The city has also financed fantastic “library-parks,” which offer both green space and a place to read. Here is the park for the Spanish Library in the hills of Santo Domingo, which used to be so dangerous the police would not even venture there.

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Parque de Biblioteca Espana / Bomb Magazine

Two new pieces of green under development include an extensive new riverfront park system, which will provide people with acccess to the Medellin river that cuts through the center of the city, and a greenway system, which will provide a “green belt” around the city, helping to reduce landslides and flooding for the poor communities along the steep slopes and perhaps pause sprawl.

Mayor Correa said green spaces are needed for both ethical and aesthetic reasons. If parks are found in all neighborhoods — rich or poor — they improve the ethical make-up of the city. Public green spaces provide “the civic realm where people can become citizens. It’s where everyone can be equal.” Parks also provide urban beauty, which Mayor Correa said is also “necessary for urban coexistence.”

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Parque Explora / Medellin 2009 blog

Another important symbol of how the city is addressing persistent inequality: new day care centers. Mayor Correa said 80,000 children have accessed these new facilities, where they get free meals and a place to play, and their parents get an opportunity to go out and work. The city’s goal is to provide 100,000 children services through 20 centers. At the other end of the educational spectrum, the city is planning two new universities that will serve low-income populations in the city. Mayor Correa wants those young people working in new innovation districts.

The mayor said Medellin still has a long way to go. The city is still far too unequal, even though it’s a bit more equal than other cities in Colombia. (Unfortunately, this is not saying that much, given Colombia is one of the more unequal countries in Latin America, itself the most unequal continent on earth).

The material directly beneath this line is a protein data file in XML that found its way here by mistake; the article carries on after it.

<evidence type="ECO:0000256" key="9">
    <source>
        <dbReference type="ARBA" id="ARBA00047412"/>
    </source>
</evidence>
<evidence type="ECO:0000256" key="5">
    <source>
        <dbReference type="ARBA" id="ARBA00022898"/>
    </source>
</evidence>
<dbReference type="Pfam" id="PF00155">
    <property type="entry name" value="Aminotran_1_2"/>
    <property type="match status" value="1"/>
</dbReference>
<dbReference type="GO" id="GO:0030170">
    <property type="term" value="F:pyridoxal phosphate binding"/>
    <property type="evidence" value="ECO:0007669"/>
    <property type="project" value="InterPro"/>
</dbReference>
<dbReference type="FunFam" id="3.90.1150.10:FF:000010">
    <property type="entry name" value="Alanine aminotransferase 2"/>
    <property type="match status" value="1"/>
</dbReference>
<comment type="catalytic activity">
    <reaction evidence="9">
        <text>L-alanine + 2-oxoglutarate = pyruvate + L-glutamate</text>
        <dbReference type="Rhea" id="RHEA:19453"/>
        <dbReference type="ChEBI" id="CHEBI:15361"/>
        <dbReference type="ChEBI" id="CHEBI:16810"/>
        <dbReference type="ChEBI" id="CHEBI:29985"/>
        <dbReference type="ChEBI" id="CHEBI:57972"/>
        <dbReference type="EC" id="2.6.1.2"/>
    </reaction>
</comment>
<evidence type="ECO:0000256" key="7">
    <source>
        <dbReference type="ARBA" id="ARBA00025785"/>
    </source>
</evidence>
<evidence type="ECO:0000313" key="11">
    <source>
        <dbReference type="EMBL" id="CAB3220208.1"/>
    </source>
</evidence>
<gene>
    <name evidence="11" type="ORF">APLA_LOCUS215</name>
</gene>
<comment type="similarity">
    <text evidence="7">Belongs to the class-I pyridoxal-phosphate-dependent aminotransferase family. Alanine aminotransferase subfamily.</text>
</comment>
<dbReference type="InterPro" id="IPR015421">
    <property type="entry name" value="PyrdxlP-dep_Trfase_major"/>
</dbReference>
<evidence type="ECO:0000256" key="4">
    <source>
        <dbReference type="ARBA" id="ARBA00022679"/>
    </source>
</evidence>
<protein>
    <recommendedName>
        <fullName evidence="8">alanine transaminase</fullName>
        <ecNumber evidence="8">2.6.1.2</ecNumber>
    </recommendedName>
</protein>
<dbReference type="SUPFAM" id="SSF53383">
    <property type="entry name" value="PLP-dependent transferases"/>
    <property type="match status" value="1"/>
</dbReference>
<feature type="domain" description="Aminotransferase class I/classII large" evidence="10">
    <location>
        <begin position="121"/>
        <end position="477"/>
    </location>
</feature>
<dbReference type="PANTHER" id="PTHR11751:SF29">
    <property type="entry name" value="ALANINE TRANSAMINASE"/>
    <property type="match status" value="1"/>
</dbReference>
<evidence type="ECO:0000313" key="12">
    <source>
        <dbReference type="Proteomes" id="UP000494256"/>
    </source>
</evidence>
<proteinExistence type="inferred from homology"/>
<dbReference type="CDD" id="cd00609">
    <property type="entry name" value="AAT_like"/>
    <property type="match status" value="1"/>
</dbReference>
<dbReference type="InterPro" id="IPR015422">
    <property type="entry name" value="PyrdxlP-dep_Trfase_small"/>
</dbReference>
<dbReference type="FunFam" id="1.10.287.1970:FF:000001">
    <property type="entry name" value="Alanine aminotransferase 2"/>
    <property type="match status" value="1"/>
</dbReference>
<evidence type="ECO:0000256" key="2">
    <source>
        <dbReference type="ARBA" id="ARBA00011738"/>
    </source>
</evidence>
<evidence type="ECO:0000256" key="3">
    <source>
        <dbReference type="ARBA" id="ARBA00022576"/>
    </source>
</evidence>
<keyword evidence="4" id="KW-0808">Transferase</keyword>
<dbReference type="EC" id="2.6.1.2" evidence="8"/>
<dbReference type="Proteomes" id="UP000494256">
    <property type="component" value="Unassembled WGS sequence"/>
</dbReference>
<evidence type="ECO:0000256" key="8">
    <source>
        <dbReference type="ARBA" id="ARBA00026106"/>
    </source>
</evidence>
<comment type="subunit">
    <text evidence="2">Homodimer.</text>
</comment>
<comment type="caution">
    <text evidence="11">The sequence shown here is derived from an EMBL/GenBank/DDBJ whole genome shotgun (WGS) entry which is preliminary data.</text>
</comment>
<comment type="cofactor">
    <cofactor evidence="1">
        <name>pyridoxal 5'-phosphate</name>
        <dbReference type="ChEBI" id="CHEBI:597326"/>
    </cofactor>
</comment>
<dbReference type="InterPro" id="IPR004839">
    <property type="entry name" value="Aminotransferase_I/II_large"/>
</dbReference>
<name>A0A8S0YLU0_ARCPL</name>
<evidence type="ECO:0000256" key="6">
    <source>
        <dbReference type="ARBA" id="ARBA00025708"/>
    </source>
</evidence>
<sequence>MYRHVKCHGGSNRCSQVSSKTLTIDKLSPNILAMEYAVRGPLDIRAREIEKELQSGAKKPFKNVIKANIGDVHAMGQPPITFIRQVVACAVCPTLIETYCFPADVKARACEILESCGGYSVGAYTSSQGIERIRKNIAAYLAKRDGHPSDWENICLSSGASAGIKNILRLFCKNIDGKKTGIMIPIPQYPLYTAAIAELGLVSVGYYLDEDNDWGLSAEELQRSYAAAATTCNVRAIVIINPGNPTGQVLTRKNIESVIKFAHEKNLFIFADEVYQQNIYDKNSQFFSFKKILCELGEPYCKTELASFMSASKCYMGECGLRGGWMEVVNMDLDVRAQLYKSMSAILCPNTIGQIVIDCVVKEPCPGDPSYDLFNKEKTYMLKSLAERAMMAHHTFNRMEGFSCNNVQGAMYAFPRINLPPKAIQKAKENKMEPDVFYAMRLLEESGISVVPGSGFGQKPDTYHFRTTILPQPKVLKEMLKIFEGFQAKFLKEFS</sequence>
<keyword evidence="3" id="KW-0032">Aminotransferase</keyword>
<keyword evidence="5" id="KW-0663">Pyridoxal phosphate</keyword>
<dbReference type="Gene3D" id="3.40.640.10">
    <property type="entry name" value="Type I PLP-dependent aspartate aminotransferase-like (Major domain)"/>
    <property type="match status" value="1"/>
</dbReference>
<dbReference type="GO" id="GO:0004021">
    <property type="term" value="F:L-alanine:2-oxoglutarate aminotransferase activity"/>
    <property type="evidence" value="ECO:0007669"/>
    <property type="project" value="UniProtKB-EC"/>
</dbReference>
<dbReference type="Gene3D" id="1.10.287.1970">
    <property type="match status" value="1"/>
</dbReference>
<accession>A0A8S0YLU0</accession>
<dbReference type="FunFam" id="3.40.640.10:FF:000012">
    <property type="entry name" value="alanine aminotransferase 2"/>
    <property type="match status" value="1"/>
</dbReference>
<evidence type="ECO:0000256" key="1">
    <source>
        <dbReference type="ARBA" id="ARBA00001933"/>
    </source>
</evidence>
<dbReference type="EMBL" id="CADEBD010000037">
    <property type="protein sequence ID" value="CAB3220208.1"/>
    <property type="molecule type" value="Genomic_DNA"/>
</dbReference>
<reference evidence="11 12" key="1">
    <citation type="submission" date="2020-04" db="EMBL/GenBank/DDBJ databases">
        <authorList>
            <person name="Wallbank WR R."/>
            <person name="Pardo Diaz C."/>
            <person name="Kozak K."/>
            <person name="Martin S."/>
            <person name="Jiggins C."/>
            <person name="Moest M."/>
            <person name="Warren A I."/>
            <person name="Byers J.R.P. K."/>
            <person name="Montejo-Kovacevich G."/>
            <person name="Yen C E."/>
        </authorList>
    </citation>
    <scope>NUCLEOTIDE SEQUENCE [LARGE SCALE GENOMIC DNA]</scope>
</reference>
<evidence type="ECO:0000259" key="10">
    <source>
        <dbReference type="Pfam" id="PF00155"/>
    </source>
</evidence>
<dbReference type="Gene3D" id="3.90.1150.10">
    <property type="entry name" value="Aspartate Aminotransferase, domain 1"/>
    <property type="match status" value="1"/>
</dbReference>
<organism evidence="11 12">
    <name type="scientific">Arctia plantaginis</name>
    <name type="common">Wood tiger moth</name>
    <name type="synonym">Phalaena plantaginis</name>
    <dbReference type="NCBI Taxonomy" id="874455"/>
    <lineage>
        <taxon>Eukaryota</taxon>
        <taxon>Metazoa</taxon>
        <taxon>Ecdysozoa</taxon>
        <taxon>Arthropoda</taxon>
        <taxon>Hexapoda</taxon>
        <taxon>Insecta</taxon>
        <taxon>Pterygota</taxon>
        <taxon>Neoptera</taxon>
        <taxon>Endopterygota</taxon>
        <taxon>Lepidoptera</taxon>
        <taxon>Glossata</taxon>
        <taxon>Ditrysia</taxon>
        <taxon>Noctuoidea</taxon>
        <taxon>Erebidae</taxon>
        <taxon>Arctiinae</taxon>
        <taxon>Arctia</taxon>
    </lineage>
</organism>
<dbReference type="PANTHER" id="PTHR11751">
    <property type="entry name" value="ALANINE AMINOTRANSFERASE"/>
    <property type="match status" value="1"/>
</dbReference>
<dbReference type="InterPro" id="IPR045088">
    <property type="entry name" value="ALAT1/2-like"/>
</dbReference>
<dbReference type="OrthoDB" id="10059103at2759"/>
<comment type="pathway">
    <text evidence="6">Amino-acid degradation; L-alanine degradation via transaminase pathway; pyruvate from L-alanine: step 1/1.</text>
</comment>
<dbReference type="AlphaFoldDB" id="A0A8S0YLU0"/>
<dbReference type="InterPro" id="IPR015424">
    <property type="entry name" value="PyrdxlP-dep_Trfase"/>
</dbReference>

After Mayor Correa spoke, UN-Habitat invited experts from around the world to comment on whether Medellin can really serve as a model for other cities.

Swedish Ambassador to Colombia Marie Andersson de Frutos said Medellin is a replicable model because it city government has really worked as a team with the private sector and non-profits. Medellin shows “there is no quick fix. Prescriptions can’t come from a doctor, they have to come from the whole hospital.”

Jose Carrera, Development Bank of Latin America, said Medellin correctly identified that violence was tied to inequality. The city made a great move removing one key aspect of inequality in providing clean drinking water for the whole city, rich or poor. However, he added Medellin, like many others in Latin America, still needs to do a better job of creating new jobs for unemployed youth, which face double the unemployment rates of adults just at a time when they should be most productive.

David Sims, a partner with urban design firm Gehl Architects, applauded Medellin for “incorporating terms like love, trust, equality, and pride” in its new city charter. He said these concepts are difficult to measure but vital goals. Sims said Medellin has learned that true innovation comes from “different people meeting each other and having a conversation.” He also thought the city was doing a great job of focusing on the small things that matter — how people get to work, how they live. “There is a great balance here between the tangible (the physical infrastructure) and the intangibles (the culture).”